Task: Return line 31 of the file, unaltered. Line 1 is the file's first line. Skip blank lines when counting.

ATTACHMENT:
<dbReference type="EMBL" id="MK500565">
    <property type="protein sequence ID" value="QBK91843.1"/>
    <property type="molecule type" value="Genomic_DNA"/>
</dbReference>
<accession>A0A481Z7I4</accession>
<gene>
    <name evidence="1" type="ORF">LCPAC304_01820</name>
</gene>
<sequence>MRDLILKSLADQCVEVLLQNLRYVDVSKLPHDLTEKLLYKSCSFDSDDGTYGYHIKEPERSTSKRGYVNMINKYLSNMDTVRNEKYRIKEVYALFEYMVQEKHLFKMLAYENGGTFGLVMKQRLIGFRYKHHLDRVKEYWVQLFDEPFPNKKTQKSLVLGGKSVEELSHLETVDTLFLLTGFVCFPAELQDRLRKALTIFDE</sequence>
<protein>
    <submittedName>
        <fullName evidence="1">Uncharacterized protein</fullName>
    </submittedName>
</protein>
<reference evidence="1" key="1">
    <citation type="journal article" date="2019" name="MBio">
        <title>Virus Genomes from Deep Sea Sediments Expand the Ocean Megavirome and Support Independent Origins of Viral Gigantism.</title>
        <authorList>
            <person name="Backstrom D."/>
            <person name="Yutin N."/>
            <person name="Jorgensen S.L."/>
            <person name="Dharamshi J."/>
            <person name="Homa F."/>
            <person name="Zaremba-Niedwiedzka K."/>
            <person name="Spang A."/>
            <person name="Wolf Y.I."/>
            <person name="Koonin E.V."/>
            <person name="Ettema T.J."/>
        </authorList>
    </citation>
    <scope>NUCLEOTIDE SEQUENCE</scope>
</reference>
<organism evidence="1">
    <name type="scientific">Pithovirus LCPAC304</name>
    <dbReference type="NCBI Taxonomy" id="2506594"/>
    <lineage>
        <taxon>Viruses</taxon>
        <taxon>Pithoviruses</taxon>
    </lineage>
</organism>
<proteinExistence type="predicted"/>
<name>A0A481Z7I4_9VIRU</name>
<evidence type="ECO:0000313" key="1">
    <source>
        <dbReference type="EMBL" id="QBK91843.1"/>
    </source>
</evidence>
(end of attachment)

    <scope>NUCLEOTIDE SEQUENCE</scope>